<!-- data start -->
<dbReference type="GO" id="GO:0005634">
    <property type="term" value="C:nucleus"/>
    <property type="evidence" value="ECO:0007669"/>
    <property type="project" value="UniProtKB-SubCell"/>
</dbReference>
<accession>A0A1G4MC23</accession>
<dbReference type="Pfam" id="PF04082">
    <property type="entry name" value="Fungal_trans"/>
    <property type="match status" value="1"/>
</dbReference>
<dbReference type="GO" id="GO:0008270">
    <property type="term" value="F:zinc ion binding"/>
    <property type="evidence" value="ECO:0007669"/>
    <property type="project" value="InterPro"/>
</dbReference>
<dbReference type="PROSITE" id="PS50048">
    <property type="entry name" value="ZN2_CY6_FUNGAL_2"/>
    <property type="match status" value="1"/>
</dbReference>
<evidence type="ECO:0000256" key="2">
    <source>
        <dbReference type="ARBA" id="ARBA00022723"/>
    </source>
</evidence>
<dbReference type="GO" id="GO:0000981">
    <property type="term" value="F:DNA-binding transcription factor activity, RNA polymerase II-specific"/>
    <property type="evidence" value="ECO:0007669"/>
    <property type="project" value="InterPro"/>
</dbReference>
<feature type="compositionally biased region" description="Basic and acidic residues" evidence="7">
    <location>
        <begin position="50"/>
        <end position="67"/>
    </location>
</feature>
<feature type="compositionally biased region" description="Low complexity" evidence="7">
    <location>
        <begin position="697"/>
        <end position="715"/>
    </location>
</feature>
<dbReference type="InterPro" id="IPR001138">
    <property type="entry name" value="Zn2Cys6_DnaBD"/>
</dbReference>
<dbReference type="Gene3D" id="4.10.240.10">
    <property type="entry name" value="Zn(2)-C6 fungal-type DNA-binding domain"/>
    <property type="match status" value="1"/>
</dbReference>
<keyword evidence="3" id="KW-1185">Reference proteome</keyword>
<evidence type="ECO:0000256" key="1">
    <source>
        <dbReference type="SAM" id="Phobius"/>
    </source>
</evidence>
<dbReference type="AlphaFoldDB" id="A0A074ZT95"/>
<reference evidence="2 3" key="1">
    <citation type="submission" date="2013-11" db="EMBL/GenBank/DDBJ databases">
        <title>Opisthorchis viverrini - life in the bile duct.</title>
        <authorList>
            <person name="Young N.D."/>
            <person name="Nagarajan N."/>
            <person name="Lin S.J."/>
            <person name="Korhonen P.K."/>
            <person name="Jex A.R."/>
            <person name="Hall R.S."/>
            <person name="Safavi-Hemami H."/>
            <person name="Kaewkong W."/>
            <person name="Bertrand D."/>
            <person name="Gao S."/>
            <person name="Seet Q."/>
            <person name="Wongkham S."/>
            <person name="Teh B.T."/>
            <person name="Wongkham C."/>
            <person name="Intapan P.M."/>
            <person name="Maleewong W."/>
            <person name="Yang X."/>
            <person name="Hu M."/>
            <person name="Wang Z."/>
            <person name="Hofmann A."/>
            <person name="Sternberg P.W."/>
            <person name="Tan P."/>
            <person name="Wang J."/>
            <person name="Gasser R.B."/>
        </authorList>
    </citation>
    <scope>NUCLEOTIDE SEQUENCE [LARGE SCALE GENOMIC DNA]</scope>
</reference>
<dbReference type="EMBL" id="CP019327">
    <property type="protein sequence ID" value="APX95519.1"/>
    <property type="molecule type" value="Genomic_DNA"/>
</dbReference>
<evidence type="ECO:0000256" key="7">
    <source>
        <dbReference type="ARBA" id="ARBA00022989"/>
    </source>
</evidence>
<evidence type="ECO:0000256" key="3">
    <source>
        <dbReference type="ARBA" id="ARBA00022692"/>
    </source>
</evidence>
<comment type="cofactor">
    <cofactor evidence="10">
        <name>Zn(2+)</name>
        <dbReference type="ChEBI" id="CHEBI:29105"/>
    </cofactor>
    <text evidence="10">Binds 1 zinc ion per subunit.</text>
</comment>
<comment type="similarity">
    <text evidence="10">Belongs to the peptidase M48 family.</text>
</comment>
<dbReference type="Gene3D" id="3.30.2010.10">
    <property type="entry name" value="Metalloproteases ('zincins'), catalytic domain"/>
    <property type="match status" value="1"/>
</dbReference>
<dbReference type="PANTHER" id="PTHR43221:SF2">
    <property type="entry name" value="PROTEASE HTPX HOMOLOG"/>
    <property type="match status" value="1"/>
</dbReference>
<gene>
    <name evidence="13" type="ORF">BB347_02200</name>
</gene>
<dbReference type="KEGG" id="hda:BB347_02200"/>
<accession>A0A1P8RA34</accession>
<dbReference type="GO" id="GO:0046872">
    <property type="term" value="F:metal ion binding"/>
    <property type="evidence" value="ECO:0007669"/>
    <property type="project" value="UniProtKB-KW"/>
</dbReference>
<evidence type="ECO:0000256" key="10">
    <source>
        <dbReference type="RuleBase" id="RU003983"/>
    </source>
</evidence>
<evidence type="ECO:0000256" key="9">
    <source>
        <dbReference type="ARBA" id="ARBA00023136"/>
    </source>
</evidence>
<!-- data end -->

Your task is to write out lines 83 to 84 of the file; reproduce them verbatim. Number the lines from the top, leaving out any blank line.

            <person name="Gasser R.B."/>
        </authorList>